We reconnected with him via Instagram after he left the foster home that initiated the no communication rule with our family. In July of 2017, after almost two years of not getting to give him a hug or even a phone call, we dropped by his summer job at Dairy Queen. I remember feeling like it wasn’t even happening, like it was a dream that this young man we had loved from day one was actually standing in front of us taking our ice cream order after a long hot day at the beach. We remained in communication with him, but did not get to see Isiah often. Our excitement that we knew he was ok and doing well was tinged with sadness because we still wished he was home with us. When you are in foster care you don’t have the freedom to make many of your own decisions, if any, even as a teenager. Isiah’s 18th birthday was later that year and we had the privilege of celebrating by going out to a nice dinner. He shared his plans for the future; we were excited for him and proud of him. Admittedly, we were sad that after a long period of him not being able to be in our lives he was now a young adult and he was heading out into the world on his own. Yet again, we had reached another point in our four short, but long, years of knowing him where we didn’t know when or if we would ever see him again.
We said good bye on July 2, 2019 as he left Virginia Beach for basic training with the US Army in Fort Jackson SC. I cried for two days. I was proud of him for not giving into despair after more than a decade of surviving foster care. Isiah is strong, he was determined to not become a statistic. Thousands of young adults age out of foster care every year in the United States. They instantly become homeless. They often end up on the streets or in prison. If you remember nothing else about our story but this then this was not in vain, YOU NEVER OUTGROW THE NEED FOR FAMILY.
Back to boot camp and Isiah embarking on his adult life, we sent him many letters and care packages, and with each one we kept up hope that we would see him again, and that maybe someday we could live as a family. That was my dream from the first day we met him, as well as my husband’s. It wasn’t so much that we felt he needed us, we felt like he would bring so much love and life to our home. After much prayer and long chats together in our hot tub (our place to get away and have uninterrupted adult conversation!) we felt it was time to once again broach the subject of adoption with Isiah. We knew, at one point, he was open to being adopted, and he did not seem to have any other permanent family connections with foster families he had met along the way so we felt like we should talk to him about adoption to understand if it was something he even wanted as a now 18 year old adult! I had two very kind, intelligent and wise young ladies advising me along this journey of hoping and praying to adopt Isiah. I ‘met’ both of them via Instagram, and they both are former foster youth who aged out of foster care and were later adopted as adults! They have also shared their stories on this platform, and I think it is amazing that now the stories they shared with me about their adoption as an adult have now become our family’s story as well.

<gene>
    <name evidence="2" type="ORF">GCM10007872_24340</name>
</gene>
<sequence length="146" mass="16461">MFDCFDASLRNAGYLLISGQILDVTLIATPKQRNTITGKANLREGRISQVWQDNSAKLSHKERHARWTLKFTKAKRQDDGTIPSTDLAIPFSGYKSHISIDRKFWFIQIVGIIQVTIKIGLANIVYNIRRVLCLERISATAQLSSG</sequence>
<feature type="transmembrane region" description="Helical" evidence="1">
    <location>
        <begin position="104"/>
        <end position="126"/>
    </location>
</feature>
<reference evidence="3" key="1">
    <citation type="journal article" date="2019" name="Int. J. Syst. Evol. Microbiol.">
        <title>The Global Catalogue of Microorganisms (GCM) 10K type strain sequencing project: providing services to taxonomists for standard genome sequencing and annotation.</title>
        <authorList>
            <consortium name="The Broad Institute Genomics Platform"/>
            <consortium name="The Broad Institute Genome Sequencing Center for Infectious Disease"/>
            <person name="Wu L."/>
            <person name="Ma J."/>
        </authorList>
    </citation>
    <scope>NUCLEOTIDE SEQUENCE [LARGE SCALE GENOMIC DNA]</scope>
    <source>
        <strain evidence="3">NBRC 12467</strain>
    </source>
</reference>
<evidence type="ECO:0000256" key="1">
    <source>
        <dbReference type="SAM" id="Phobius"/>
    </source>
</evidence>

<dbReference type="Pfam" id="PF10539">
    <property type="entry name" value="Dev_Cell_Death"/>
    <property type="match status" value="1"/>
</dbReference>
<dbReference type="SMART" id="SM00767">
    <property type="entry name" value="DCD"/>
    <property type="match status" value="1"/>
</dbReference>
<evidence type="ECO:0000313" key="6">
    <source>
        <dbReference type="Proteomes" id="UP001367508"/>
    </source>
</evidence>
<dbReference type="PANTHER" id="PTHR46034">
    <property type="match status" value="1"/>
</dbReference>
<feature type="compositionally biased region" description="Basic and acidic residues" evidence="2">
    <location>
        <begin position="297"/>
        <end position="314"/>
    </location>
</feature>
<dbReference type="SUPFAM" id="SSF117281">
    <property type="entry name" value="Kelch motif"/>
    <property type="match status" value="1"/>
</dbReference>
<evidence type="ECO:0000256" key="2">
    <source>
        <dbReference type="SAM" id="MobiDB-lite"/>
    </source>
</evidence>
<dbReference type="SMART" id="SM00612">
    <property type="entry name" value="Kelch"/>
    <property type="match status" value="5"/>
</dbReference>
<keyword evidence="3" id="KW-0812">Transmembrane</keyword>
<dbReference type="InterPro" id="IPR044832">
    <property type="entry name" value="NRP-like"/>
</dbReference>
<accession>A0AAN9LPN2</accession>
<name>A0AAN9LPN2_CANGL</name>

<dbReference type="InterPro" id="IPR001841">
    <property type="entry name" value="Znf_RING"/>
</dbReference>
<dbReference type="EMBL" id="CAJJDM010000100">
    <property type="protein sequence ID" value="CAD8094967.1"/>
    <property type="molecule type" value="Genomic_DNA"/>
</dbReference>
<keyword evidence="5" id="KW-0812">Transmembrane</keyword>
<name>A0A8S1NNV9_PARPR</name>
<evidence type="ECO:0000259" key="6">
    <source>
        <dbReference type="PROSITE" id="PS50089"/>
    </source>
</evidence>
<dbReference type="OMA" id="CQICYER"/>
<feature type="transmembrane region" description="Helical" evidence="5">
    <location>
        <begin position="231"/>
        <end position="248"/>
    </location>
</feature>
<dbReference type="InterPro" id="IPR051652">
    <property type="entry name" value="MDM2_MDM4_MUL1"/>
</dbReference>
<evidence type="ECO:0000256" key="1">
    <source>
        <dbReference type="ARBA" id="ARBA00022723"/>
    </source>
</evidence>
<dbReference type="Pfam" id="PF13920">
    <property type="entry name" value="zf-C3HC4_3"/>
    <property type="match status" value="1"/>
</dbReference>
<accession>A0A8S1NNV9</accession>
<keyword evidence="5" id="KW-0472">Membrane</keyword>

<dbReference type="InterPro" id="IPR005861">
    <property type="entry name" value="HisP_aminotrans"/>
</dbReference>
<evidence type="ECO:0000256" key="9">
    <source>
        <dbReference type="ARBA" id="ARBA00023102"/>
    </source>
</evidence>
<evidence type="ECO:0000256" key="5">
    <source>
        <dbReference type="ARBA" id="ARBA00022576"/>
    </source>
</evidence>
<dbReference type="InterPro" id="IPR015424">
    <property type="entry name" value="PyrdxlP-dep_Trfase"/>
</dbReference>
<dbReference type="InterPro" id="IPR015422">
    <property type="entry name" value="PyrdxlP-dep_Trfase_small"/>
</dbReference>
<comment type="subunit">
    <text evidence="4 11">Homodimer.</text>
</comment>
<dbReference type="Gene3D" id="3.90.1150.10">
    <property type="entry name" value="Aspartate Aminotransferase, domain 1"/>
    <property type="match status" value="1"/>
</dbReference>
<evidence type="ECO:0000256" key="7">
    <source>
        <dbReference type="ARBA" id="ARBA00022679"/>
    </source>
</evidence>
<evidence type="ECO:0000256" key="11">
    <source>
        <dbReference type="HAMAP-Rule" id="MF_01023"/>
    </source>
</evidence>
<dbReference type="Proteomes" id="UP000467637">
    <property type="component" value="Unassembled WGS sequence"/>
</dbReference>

In February of 2019, my husband and Isiah Face-timed while he was in AIT in Georgia with the US Army. My husband asked him some questions concerning his feelings about adoption, if that was something he would want to do, and if so, we would be honored to be his adoptive family. He said yes…even after my husband insisted he take some time to think about it, he just said yes he would like to be adopted. Due to his being deployed and some miscommunication and delays in court, the paperwork was signed and filed within a few months of his saying yes, but the adoption would not be finalized until February of this year!
From the day we met Isiah, December 20th, 2015, until the day we were notified that the judge had signed the legal order declaring what we felt and knew in our hearts for six years, Isiah was our son. It was a long road with many twists, turns, roadblocks and detours. I cried my way through those six years, I wish that pain and confusion on no one, then I remember that those feelings of hopelessness and wondering and missing something is what over 400,000 kids in this country experience each day as they wait in foster care. Some are reunited with their birth families, some are separated for years, and others begin the hard work of becoming a part of a new family through the miracle of adoption. Adoption is something that is beautiful but messy, happy but sad, miraculous but hard. It gave me three beautiful boys that make me proud. They are strong through their scars and they teach me everyday to never give up hope.
See adoption video here.
Isiah’s portion follows: